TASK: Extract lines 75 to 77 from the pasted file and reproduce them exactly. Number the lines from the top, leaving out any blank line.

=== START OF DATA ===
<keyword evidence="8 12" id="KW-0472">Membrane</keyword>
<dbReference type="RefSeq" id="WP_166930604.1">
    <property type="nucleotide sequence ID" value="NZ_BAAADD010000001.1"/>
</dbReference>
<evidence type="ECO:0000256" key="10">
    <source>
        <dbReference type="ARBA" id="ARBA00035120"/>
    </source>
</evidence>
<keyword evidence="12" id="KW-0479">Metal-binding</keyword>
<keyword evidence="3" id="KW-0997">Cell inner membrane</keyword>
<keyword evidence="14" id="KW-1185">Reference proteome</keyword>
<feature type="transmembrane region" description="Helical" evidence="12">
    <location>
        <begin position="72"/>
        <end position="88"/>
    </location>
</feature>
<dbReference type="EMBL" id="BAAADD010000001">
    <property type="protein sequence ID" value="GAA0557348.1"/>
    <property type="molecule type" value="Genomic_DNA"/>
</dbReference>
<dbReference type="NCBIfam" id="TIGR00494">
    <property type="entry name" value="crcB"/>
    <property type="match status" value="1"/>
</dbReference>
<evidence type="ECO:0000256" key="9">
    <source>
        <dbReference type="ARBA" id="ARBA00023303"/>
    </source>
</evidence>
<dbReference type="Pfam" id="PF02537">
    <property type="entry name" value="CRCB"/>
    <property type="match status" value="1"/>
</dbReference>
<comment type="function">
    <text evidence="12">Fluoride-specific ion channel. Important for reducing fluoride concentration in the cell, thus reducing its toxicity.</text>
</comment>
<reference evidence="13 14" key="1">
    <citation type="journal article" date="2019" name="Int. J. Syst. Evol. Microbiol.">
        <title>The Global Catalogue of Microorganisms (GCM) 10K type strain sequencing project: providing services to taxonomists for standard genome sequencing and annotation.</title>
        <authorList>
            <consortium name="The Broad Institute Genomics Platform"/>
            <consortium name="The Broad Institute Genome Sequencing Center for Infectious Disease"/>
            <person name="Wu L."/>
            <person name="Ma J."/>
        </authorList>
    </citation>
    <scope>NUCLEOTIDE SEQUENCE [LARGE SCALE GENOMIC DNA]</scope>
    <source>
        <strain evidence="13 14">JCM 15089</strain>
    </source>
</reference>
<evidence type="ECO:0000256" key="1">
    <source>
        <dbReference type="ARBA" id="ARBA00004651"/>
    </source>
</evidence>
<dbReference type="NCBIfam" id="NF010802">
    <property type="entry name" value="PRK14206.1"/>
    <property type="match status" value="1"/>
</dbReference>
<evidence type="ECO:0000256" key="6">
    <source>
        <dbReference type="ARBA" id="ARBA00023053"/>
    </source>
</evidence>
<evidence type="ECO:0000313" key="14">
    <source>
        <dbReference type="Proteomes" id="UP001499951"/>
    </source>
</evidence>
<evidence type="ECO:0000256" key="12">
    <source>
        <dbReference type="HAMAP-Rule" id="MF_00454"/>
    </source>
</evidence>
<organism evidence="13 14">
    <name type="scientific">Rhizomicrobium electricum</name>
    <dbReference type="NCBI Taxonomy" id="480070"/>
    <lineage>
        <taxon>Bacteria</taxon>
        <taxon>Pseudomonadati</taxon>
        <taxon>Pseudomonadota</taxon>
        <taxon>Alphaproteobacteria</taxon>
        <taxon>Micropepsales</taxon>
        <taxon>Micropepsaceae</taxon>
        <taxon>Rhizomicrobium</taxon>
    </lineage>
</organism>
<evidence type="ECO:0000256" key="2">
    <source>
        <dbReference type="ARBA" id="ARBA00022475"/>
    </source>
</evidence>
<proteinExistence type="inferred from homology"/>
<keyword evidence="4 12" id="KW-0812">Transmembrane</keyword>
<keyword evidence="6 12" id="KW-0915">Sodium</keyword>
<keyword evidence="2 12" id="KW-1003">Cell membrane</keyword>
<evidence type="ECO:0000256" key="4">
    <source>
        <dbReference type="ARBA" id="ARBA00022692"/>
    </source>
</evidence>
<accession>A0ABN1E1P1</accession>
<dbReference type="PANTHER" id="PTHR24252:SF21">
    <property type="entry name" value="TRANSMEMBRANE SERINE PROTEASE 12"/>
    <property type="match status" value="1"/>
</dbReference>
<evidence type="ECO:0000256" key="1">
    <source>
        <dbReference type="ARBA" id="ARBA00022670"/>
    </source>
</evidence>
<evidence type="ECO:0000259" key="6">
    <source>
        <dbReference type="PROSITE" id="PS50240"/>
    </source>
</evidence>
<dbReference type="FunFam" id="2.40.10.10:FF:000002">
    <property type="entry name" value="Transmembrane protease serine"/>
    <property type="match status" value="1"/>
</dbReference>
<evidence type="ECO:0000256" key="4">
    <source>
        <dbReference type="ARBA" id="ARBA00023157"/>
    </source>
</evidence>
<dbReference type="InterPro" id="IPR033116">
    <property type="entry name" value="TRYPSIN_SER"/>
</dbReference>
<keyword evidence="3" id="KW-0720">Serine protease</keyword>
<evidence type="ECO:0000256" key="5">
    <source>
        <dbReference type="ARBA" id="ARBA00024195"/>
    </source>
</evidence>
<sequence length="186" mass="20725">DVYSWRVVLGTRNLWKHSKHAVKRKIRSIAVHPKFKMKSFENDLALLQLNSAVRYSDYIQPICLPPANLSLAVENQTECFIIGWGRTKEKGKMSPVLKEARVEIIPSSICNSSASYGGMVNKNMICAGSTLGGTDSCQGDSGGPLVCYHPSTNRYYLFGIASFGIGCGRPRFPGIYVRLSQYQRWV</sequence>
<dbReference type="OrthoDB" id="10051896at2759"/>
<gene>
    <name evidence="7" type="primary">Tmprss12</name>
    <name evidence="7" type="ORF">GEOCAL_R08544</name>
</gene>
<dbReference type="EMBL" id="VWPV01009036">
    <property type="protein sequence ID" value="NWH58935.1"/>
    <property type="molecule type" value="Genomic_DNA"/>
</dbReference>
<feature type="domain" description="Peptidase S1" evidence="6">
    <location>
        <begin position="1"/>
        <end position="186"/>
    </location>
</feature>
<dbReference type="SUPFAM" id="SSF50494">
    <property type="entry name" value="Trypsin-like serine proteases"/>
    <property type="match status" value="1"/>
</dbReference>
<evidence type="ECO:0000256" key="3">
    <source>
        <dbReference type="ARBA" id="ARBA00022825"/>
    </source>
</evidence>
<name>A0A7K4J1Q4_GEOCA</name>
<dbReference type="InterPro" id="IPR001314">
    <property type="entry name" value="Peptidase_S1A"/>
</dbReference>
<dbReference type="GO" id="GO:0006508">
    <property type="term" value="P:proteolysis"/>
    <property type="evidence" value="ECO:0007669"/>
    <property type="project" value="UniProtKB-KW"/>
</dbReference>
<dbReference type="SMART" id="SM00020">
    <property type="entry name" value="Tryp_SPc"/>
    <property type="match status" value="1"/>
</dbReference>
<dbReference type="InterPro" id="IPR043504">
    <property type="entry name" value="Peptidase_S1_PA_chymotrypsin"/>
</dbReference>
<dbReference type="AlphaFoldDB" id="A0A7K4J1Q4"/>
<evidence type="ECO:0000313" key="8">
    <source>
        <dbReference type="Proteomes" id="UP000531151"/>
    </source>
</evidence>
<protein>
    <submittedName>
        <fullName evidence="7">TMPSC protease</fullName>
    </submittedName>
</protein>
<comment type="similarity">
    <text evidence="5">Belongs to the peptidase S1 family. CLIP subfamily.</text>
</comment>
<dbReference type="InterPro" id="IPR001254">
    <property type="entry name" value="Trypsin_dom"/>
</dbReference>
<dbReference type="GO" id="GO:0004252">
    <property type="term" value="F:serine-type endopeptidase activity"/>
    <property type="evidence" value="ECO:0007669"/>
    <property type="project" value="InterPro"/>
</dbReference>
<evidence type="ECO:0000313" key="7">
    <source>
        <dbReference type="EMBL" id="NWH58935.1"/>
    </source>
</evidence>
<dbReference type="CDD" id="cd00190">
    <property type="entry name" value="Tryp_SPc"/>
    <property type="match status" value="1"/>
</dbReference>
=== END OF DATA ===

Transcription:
        <dbReference type="HAMAP-Rule" id="MF_00454"/>
    </source>
</evidence>